The following is a case study that reveals important ways clinicians can remain true to the fundamental ideas of traditional Chinese medicine while keeping clinical perception flexible. The patient is a 32-year-old female presenting with fatigue and chronic, low-grade headaches. She experienced painful breast pre-menses and jaw pain, and often craved sweets. Her tongue was pale with red, inflamed sides, with minor cracks in the tongue body; pulse was wiry and fast. Despite these symptoms, the patient pursues an active lifestyle, with an extremely positive state of mind and no digestive issues.
Pattern Diagnosis & Initial Prescription: Xiao Yao San
Besides the red, swollen sides of her tongue, the patient expressed no signs of heat; rather, she complained of being "easily cold." Overall, her sleep was deep and satisfactory. The pattern differentiation I settled upon was liver / spleen disharmony, which basically entails liver depression qi stagnation in conjunction with spleen qi vacuity.
Although the patient showed signs of heat via the tongue and pulse, she was sleeping soundly and clearly expressed that she was not experiencing any subjective signs of heat. Therefore, I decided to prescribe the classic TCM patent medicine Xiao Yao San, which soothes the liver, moves liver blood, harmonizes liver and spleen, tonifies spleen qi, and tonifies blood.
In my clinical opinion, despite cracks in the tongue, the main issue was liver / spleen disharmony, rather than an issue of underlying yin vacuity. Tonifying spleen qi and nourishing blood is also easier to accomplish that nourishing yin; therefore, I expected faster clinical results with this approach.
Two days after taking Xiao Yao San, the patient experienced a dramatic improvement in energy and overall mood. After one week on the patent medicine, her energy and mood remained high and there was a complete cessation of headaches. After three weeks on Xiao Yao San, energy remained high, jaw pain stopped, and headaches had completely resolved. Tongue body was no longer pale, and tongue edges were no longer swollen and red; cracks on the tongue body were slowly resolving as well. However, the pre-menses breast tenderness had not resolved.
After four weeks on Xiao Yao San, all presenting complaints had resolved except the pre-menses breast pain. In my clinical opinion, the spleen qi had dramatically improved; however, the liver depression qi stagnation still was not resolved. After six weeks on Xiao Yao San, energy remained high, but the patients still experienced mild headaches occasionally, and pre-menses breast distention remained.
Prescription switch: Chai Hu Shu Gan San
At this point, I decided to rotate the patient from Xiao Yao San to Chai Hu Shu Gan San, which soothes the liver, courses the qi, invigorates blood, harmonizes liver / spleen, and stops pain. After experiencing dramatic improvements with Xiao Yao San, the patient was hesitant to switch to a new formula. This was an excellent opportunity to educate the patient on the methodology of TCM, and how patterns of disharmony morph and transform.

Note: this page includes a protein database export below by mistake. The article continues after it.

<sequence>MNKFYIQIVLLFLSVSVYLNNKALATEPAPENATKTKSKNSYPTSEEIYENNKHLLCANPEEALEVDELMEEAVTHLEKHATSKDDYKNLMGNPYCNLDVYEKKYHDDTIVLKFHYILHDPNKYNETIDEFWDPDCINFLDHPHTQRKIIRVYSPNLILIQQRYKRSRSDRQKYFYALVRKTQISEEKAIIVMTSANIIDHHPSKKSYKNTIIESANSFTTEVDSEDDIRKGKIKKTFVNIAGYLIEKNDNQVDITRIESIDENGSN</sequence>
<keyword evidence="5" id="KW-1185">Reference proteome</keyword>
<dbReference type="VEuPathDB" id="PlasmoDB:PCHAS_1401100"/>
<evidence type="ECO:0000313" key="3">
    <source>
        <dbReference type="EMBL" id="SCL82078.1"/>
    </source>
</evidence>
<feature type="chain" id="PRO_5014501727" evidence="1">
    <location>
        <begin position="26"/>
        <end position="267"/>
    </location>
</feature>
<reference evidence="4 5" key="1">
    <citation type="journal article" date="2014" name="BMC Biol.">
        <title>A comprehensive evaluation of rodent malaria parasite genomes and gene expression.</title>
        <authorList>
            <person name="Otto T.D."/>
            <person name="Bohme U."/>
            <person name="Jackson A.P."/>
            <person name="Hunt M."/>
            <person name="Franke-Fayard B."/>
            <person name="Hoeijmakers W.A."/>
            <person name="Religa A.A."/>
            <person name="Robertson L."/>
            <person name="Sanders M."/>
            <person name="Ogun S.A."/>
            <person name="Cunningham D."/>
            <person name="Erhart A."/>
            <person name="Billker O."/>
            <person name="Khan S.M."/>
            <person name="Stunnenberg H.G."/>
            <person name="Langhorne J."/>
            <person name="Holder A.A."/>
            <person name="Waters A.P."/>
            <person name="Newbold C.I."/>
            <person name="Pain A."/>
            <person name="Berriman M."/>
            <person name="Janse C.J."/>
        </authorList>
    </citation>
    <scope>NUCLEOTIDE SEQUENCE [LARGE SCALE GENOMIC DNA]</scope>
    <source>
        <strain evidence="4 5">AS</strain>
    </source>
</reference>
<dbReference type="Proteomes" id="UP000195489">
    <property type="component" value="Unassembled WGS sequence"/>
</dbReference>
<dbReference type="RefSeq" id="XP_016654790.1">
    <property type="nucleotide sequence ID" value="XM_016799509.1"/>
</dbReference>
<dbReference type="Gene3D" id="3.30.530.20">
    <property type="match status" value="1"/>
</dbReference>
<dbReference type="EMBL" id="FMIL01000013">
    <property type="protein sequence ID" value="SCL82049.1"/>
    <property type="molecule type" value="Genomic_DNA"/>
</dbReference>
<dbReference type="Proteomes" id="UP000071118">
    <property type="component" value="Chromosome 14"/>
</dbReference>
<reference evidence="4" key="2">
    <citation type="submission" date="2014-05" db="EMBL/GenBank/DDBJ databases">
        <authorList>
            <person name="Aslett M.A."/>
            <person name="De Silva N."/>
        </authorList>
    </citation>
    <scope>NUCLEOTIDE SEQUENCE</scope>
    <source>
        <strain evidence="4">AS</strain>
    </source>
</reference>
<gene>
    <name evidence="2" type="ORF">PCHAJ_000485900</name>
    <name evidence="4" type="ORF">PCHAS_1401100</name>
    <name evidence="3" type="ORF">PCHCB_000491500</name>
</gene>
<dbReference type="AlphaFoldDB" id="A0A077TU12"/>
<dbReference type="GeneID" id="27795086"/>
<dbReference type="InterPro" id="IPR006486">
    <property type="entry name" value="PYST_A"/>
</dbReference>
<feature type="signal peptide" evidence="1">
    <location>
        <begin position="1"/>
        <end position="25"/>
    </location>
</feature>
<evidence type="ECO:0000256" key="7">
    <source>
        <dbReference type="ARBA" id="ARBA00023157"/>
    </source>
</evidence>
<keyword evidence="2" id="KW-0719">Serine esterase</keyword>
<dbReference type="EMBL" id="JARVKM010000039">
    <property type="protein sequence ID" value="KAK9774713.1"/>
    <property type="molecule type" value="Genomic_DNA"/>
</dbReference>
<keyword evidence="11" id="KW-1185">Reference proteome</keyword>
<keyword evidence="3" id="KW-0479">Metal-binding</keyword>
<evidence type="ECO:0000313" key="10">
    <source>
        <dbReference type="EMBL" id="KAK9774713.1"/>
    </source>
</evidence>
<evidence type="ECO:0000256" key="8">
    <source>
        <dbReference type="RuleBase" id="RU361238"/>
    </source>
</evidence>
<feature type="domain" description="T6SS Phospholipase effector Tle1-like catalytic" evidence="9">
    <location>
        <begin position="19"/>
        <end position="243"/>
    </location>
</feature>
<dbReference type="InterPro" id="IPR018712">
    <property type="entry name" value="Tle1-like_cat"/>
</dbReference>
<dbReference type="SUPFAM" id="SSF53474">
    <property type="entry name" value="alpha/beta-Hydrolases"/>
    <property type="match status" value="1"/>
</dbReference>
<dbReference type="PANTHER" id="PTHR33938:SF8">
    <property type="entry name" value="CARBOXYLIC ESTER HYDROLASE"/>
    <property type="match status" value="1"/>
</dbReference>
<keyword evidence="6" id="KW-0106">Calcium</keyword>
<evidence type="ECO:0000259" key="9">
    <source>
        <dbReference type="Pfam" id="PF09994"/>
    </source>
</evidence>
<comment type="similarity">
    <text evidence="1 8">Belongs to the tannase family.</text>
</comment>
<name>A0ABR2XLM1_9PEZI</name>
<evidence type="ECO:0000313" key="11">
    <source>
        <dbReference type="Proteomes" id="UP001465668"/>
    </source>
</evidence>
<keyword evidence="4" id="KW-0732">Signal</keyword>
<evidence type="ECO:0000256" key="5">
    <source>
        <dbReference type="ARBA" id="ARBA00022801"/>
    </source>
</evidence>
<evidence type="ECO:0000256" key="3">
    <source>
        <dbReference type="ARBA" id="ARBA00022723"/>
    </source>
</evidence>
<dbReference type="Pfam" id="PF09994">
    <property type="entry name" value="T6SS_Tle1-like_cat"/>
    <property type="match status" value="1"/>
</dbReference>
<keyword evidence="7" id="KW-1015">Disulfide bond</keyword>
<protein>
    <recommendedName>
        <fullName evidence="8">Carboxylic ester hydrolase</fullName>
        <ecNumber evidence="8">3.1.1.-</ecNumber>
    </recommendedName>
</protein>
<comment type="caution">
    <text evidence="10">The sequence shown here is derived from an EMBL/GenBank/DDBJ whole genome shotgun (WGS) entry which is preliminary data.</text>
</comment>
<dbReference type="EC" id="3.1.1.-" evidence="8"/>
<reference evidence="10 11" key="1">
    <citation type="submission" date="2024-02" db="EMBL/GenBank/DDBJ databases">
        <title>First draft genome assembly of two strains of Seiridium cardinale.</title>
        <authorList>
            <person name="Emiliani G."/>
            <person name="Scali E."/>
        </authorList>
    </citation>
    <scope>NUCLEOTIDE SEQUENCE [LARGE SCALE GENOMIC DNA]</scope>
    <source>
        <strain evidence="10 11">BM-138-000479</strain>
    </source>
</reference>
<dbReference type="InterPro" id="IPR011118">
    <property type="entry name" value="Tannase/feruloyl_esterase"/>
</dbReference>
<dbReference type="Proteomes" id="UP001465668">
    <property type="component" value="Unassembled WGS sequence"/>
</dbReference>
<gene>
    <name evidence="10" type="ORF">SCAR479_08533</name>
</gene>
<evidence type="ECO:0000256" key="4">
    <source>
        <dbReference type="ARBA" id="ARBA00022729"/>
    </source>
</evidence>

After one week of taking Chai Hu Shu Gan San, the patient's headaches completely resolved, jaw pain resolved, and energy levels remained high. After four weeks on the new patent, energy remained high and breast tension was mildly improved. The tongue remained a healthy, pink color with no inflammation on the sides, and tongue cracks were slowly resolving.
Combining the Formulas
After six weeks on Chai Hu Shu Gan San, all symptoms had resolved except for mild breast distention prior to menses. Tongue characteristics continued to improve. At this point, I shifted the patient on to a 50 / 50 approach: a combination of Xiao Yao San and Chai Hu Shu Gan San, half a dose of each dosed twice a day.
After four weeks on the combined patent approach, all symptoms of fatigue had completely resolved and breast pain continued to lessen. The tongue body continued to improve, with the cracks steadily growing smaller. This particular improvement of the tongue body was clinically interesting, as neither Xiao Yao San nor Chai Hu Shu Gan San directly address yin deficiency.
This shows that often when the spleen and liver are harmonized, the body can adequately manufacture excess qi and blood, which can then be transformed into yin. This is an important concept, as many formulas with yin-nourishing herbs can be cloying and hard to digest for patients with weak or compromised digestion.
After two months on the combined patent approach, all symptoms remained improved and breast pain continued to lessen each cycle. The tongue body remained a healthy color and cracks in the body continued to improve as well. At this point, I phased the patient back to Chai Hu Shu Gan San only, taken for one week prior to the menses to directly address the mild breast distention. The patient appreciated the gradually reducing dependence on the patent medicines; and was inspired by the concept that her patterns of disharmony had resolved and she did not "need to take medicine daily."
I hope this short case study inspires you to think creatively and flexibly as you help patients navigate unique patterns of disharmony. Each clinical encounter is a chance to inspire and educate patients on the ability of the body to find a state of harmony via the lens of Chinese medicine.
Click here for more information about Craig Williams, LAc, AHG.